Treatment of lumbar spinal stenosis with a total posterior arthroplasty prosthesis: implant description, surgical technique, and a prospective report on 29 patients.

Paul McAfee*, Larry T. Khoo, Luiz Pimenta, Andy Capuccino, Ahmet Sengoz, Domagoj Coric, Robert Hes, Bart Conix, Farbod Asgarzadie, Azmi Hamzaoglu, Yigal Mirofsky, Yoram Anekstein

*Corresponding author for this work

Research output: Contribution to journalArticlepeer-review

40 Scopus citations


OBJECT: Total disc replacement is an alternative to lumbar fusion, but patients with spinal stenosis, spondylolisthesis, and facet arthropathy are often excluded from this procedure because increased adjacent-segment motion can exacerbate dorsal spondylotic changes. In such cases of degenerative spondylolisthesis with stenosis, decompression and fusion remain the gold standard of treatment. To avoid attendant loss of motion at the treated segment, the TOPS system is a novel total posterior arthroplasty prosthesis that allows for an alternative dynamic, multiaxial, three-column stabilization and motion preservation. The purpose of this study is to report preliminary surgical data and clinical outcomes in patients treated with the TOPS lumbar total posterior arthroplasty system. METHODS: Twenty-nine patients were enrolled in a nonrandomized, multicenter, prospective pilot study outside the US. All patients had spinal stenosis and/or spondylolisthesis at L4-5 due to facet arthropathy. Radiographs and scores on outcome measures including the visual analog scale (VAS) for pain, Oswestry Disability Index (ODI), Short Form-36, and Zurich Claudication Questionnaire were prospectively recorded before surgery and at 6-week, 3-month, 6-month, and 1-year intervals after surgery. Prior to instrumentation, a bilateral total facetectomy and laminectomy at L4-5 or L3-4 was performed via a standard midline posterior approach. After decompression, the TOPS screws were inserted into four pedicles to achieve maximal purchase with triangulating bicortical trajectories. An appropriately sized TOPS arthroplasty implant was then applied. The mean surgical time was 3.1 hours, and patients' clinical status improved significantly following treatment with the TOPS device. The mean ODI score decreased compared with baseline by 41% at 1 year, and the 100-mm VAS score declined by 76 mm over the same time period. Radiographic analysis showed that lumbar motion was maintained, disc height was preserved, and no evidence of screw loosening was found. No device malfunctions or migrations and no device-related adverse events were reported during the study. CONCLUSIONS: The TOPS total posterior arthroplasty system represents a novel, dynamic, posterior arthroplasty device that provides multiaxial stability in flexion, extension, rotation, and lateral bending after total facetectomy and neural decompression. The surgical data indicate that it can be safely applied via a traditional approach with low surgical morbidity and excellent 1-year functional and radiographic outcomes in patients with degenerative spondylolisthesis accompanied by stenosis and back pain.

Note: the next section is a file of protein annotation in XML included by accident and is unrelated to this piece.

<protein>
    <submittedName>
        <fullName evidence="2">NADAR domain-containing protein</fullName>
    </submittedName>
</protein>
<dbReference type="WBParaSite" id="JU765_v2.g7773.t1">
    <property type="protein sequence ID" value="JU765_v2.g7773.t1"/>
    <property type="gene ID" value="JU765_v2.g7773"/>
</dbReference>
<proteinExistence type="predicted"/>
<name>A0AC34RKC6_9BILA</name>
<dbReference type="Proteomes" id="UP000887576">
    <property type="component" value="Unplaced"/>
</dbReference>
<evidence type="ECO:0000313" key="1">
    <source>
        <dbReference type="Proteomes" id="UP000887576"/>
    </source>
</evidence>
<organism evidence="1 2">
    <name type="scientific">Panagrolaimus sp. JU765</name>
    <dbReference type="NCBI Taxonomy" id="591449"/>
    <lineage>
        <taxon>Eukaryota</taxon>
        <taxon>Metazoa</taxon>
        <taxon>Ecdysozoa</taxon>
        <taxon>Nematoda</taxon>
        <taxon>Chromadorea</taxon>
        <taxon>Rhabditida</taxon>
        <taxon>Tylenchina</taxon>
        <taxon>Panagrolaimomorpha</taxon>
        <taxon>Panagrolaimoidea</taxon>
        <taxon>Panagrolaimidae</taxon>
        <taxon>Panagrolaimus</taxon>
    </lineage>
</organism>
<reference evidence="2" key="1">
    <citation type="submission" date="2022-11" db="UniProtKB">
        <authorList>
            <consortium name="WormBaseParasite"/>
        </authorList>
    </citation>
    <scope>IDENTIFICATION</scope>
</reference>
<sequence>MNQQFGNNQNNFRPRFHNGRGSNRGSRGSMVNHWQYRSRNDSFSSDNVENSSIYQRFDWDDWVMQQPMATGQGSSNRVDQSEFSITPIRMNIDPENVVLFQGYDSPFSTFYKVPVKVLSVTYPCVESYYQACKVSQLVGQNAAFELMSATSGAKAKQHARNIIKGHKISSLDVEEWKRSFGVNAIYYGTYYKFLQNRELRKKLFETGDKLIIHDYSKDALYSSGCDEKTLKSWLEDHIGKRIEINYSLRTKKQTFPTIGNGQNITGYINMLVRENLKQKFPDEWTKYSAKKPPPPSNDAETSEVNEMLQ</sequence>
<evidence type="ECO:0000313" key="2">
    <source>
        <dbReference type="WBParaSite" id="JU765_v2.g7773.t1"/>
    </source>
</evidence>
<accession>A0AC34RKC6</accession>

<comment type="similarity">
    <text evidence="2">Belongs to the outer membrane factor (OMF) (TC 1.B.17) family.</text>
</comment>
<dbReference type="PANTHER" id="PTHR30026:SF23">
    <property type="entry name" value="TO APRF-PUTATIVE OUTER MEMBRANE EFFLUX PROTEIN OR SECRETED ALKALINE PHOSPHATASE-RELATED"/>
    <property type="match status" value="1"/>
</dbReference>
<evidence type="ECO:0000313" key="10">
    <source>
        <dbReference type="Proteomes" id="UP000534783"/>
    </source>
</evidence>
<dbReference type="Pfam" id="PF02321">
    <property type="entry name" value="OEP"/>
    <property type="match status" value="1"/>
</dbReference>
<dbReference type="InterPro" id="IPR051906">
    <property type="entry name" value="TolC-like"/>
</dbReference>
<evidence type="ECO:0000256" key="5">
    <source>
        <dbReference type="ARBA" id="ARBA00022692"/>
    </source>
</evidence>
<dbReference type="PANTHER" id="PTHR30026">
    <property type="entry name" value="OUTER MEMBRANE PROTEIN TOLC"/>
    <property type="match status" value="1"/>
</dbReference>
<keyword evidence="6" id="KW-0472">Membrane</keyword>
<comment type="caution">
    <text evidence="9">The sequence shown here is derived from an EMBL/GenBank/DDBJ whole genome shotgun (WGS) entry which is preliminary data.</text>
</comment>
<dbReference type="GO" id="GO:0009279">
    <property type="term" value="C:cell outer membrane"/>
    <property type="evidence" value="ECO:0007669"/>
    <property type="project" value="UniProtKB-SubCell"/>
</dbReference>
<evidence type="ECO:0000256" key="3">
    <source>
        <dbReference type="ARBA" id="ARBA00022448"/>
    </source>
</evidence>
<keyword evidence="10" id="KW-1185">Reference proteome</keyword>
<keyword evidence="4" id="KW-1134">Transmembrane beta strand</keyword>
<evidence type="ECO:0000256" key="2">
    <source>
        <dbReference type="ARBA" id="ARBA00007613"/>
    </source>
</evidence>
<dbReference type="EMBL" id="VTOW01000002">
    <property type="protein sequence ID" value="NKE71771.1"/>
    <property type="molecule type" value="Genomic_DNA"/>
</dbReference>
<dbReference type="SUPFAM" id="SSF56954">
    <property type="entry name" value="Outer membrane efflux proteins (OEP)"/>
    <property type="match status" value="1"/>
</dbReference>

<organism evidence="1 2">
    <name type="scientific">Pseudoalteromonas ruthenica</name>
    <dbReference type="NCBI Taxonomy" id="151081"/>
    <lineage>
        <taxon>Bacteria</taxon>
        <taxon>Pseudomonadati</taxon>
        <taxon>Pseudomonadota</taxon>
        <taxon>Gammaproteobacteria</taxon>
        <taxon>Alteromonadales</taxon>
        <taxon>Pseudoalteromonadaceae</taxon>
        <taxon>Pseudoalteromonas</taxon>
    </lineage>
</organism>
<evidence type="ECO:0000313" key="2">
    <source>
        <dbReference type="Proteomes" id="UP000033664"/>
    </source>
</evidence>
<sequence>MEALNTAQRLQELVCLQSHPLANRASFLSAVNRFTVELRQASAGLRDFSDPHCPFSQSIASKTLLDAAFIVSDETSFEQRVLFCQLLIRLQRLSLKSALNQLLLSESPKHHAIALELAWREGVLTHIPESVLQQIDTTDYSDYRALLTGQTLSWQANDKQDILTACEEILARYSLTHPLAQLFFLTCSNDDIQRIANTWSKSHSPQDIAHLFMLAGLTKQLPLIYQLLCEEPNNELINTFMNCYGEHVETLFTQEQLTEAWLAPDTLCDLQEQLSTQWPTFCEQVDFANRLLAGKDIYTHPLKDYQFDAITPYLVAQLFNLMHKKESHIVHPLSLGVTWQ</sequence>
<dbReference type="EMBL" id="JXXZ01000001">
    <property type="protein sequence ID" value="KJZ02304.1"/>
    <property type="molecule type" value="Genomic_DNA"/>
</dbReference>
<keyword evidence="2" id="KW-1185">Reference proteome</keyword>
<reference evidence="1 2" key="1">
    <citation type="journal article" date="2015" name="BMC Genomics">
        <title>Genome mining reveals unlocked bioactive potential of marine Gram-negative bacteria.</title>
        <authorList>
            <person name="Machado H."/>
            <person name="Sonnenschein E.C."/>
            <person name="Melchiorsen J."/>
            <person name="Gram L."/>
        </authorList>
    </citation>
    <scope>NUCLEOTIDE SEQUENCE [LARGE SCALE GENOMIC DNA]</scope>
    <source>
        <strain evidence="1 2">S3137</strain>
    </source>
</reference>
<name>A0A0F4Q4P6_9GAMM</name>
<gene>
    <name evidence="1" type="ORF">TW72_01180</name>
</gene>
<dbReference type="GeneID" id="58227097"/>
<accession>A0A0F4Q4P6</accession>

Original languageEnglish
Pages (from-to)E13
JournalNeurosurgical Focus
Issue number1
StatePublished - 2007
Externally publishedYes


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